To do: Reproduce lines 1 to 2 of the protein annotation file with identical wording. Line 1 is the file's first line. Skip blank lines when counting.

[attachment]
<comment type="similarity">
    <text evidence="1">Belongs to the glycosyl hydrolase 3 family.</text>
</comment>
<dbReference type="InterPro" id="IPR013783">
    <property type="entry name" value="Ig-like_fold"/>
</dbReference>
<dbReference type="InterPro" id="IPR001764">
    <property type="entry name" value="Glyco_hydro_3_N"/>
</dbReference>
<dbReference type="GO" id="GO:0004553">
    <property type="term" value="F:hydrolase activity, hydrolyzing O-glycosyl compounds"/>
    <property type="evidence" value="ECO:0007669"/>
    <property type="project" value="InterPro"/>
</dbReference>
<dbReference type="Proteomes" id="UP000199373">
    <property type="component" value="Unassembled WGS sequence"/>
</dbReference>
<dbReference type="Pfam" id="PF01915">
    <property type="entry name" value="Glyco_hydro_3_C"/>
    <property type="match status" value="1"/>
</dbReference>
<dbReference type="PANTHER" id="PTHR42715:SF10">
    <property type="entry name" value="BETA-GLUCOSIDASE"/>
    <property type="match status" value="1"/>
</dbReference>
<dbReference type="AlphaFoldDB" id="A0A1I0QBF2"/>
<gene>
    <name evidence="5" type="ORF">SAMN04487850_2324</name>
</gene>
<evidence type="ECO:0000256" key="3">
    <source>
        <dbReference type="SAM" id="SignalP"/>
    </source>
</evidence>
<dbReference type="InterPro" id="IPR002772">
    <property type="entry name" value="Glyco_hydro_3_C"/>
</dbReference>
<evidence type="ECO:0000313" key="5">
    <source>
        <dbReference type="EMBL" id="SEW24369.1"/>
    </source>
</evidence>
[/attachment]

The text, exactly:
<comment type="similarity">
    <text evidence="1">Belongs to the glycosyl hydrolase 3 family.</text>